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Side Effects of Glucomannan

by
author image Jessica Bruso
Based in Massachusetts, Jessica Bruso has been writing since 2008. She holds a master of science degree in food policy and applied nutrition and a bachelor of arts degree in international relations, both from Tufts University.
Side Effects of Glucomannan
While glucomannan may help with weight loss, it does have some potential side effects. Photo Credit Creatas Images/Creatas/Getty Images

Glucomannan, a type of water-soluble fiber that comes mainly from the dried root of the konjac plant, is used by the food industry as a thickener. However, glucomannan supplements are also used for other purposes. For example, they may help you lose weight and lower your blood sugar and cholesterol levels, according to a study published in "The American Journal of Clinical Nutrition" in October 2008. Glucomannan may cause side effects or interfere with certain medications, so check with your doctor before using this supplement.

Gastrointestinal Effects

Side Effects of Glucomannan
Gastrointestinal effects Photo Credit Jupiterimages/Polka Dot/Getty Images

Glucomannan, like other types of soluble fiber, can cause gastrointestinal side effects when you suddenly increase the amount you consume. These can include bloating, stomach pains, loose stools, flatulence and diarrhea. While diarrhea can be a side effect, this doesn't mean glucomannan is effective for treating constipation. A study published in "Clinical Nutrition" in August 2011 found that glucomannan wasn't beneficial for treating functional constipation in children.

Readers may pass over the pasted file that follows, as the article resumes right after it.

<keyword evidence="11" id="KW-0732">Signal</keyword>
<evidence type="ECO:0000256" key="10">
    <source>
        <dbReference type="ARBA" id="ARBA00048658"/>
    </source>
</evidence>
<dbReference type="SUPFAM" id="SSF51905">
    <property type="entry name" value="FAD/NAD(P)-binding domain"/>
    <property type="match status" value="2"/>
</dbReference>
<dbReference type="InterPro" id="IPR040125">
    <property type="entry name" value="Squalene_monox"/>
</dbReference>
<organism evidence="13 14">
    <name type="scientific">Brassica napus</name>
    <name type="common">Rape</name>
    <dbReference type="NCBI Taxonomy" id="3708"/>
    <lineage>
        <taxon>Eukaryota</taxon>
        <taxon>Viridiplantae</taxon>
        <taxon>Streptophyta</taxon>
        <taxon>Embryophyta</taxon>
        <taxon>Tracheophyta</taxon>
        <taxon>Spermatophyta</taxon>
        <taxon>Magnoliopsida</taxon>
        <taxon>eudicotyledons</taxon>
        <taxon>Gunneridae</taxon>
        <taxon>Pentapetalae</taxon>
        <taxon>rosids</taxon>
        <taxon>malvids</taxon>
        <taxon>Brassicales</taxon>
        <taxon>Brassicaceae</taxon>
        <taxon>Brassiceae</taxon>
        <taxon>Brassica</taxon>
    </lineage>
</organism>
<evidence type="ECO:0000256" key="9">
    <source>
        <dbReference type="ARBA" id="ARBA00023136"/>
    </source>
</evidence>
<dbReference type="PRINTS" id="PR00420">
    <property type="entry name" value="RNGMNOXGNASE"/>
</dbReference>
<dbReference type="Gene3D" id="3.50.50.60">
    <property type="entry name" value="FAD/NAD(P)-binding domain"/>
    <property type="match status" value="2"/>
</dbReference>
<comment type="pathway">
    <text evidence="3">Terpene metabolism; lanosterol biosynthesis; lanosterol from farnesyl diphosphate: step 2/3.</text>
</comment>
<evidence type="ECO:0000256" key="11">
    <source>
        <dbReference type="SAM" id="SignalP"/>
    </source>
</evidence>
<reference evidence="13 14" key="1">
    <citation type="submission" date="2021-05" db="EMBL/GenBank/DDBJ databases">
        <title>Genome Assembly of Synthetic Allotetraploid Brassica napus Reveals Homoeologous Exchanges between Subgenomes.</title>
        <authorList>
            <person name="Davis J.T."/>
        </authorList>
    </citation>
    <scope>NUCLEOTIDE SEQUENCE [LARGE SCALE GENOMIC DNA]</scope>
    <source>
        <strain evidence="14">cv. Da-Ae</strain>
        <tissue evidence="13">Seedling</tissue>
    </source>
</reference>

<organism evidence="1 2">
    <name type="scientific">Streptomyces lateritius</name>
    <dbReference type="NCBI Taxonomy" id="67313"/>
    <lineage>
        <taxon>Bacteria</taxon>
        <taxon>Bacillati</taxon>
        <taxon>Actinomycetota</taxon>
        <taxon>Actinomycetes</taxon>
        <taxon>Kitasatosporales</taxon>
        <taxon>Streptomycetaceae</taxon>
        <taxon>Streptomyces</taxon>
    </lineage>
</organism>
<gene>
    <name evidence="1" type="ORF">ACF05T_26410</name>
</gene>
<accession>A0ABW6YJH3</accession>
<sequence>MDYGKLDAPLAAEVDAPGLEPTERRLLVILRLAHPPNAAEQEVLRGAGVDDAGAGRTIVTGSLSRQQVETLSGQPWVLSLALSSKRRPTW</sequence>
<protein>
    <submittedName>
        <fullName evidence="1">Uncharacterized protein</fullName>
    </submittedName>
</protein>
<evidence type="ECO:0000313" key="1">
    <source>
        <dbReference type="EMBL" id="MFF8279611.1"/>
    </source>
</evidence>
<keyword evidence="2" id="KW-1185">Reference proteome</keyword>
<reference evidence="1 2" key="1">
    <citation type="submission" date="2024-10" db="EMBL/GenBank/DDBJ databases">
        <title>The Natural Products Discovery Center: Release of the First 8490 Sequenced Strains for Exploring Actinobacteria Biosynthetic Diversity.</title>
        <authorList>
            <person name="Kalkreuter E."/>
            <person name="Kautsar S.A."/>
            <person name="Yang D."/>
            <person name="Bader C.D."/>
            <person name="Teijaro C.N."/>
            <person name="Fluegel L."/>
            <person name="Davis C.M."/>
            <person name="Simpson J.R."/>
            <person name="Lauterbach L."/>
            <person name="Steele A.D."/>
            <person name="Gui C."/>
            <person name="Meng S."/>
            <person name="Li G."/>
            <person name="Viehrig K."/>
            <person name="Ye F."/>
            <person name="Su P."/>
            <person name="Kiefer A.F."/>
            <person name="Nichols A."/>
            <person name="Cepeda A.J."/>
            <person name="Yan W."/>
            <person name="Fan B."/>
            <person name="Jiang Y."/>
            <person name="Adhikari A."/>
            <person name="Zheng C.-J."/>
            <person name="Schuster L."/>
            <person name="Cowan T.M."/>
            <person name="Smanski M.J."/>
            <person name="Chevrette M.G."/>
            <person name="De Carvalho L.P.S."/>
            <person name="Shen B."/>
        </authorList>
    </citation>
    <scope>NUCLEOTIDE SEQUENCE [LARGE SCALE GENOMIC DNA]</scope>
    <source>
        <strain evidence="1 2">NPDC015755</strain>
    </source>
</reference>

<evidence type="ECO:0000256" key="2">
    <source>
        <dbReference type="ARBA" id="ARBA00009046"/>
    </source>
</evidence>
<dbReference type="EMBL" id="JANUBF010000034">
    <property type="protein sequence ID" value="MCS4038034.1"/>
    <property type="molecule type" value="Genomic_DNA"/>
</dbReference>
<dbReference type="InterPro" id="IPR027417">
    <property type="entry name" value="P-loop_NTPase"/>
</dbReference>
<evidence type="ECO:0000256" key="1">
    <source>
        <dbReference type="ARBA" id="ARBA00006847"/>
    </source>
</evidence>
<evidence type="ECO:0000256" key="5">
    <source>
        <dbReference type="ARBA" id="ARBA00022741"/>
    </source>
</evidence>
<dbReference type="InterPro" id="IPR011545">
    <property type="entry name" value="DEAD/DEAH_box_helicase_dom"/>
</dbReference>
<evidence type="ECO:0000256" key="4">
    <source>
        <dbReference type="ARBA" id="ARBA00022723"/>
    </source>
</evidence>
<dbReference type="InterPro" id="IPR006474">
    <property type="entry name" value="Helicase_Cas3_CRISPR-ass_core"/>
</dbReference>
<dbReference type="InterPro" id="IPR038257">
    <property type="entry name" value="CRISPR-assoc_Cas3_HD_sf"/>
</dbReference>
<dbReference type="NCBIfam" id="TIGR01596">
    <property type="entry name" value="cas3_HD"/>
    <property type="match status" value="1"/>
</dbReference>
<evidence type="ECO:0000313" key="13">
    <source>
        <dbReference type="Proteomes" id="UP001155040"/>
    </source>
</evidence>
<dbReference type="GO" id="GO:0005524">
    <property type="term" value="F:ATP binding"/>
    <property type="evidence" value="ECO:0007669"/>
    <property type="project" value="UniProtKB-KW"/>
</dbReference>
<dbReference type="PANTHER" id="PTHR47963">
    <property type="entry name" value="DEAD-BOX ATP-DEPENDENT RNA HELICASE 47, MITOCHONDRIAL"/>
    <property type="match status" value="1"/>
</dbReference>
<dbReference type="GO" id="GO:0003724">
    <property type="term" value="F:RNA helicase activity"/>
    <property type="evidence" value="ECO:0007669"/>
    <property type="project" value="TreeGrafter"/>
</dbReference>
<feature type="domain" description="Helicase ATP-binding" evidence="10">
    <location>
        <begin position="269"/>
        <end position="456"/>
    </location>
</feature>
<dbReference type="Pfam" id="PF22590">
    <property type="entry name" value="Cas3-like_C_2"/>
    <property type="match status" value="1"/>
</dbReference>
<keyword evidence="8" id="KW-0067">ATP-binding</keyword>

Blood Sugar Effects

Side Effects of Glucomannan
Blood test Photo Credit Purestock/Purestock/Getty Images

Soluble fiber, like glucomannan, soaks up water and forms a gel in your digestive tract, which slows down the emptying of the stomach. This slows down the absorption of glucose into the blood and can lower your blood sugar levels. People with diabetes should be careful when using glucommanan to avoid decreasing their blood sugar levels too much.

Choking Risk

Side Effects of Glucomannan
Drink plenty of water with the supplement Photo Credit Creatas Images/Creatas/Getty Images

Don't use glucomannan if you have any blockages in your digestive tract or if you have structural abnormalities in your gut or esophagus. Take this supplement as directed with plenty of water, as there have been incidences of choking when the tablets become lodged in the esophagus and swell.

Potential Medication Interactions

Side Effects of Glucomannan
Potential medication interactions Photo Credit Jupiterimages/Polka Dot/Getty Images

Since glucomannan slows stomach emptying, it may also interfere with certain medications, so only take this supplement either an hour after your other medications or four hours before you take your medications, according to Drugs.com. Glucomannan may also interact with any medications that can lower blood sugar, such as insulin or diabetes medications.

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